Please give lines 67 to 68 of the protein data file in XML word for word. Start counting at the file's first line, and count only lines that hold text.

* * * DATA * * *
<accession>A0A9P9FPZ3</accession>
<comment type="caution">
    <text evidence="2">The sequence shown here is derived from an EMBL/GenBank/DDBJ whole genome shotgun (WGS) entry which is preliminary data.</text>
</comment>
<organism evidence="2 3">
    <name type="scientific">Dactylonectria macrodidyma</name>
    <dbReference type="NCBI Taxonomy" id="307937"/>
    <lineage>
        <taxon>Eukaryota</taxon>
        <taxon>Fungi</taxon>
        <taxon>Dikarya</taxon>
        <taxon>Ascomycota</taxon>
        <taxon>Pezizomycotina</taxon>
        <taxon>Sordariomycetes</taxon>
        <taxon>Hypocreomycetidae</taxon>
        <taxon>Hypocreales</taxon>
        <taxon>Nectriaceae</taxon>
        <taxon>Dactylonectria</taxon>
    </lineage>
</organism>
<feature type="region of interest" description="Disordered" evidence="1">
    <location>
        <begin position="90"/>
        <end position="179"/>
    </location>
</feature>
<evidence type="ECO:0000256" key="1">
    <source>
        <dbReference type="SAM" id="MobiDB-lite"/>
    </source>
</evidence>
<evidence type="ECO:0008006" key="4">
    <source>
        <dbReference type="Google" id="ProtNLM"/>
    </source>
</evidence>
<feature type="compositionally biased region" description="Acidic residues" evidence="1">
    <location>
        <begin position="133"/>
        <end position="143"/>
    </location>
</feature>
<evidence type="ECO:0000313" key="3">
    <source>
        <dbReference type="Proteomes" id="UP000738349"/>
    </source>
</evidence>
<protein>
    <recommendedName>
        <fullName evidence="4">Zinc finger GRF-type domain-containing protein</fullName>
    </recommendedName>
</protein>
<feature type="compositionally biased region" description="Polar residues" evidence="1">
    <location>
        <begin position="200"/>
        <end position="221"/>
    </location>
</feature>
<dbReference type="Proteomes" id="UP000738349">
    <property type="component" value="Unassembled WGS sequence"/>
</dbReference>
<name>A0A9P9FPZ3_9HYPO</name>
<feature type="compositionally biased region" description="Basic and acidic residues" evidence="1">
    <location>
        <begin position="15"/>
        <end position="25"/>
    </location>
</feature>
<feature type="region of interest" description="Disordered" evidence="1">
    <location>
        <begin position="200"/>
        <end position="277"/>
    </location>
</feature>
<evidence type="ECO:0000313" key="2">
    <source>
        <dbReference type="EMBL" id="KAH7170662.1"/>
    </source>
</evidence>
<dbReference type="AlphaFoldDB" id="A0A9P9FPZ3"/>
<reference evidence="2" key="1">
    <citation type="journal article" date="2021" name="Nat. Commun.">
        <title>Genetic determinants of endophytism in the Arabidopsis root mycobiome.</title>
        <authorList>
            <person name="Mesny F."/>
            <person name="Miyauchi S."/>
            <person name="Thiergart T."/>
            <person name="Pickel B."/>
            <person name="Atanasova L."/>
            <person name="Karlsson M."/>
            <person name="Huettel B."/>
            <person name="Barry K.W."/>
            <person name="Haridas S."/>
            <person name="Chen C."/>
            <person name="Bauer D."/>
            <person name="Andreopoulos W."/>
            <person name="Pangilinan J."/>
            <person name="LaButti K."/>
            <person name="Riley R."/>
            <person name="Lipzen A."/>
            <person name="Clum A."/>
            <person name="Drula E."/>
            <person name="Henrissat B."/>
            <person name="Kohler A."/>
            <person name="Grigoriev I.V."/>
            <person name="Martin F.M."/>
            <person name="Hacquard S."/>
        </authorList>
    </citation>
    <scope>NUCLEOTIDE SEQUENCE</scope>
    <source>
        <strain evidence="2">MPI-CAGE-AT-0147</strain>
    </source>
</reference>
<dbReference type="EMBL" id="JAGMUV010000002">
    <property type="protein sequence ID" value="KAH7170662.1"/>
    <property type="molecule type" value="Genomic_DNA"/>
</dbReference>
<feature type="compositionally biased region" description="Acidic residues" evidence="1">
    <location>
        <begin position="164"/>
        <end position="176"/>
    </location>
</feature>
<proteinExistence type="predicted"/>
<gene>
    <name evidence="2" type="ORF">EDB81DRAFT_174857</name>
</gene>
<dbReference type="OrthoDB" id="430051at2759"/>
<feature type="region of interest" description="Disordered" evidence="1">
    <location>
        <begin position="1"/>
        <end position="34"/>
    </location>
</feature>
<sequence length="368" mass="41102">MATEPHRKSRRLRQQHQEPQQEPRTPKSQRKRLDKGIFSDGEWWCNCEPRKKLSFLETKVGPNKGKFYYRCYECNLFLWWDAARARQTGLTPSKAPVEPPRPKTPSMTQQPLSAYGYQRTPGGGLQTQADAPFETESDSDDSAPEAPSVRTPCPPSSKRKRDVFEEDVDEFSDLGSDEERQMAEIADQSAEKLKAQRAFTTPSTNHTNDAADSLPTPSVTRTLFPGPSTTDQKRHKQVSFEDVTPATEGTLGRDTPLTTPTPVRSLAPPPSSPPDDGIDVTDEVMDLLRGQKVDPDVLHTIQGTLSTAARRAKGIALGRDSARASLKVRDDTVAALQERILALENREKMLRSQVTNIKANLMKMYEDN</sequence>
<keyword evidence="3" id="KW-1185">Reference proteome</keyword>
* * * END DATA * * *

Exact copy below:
    </location>
</feature>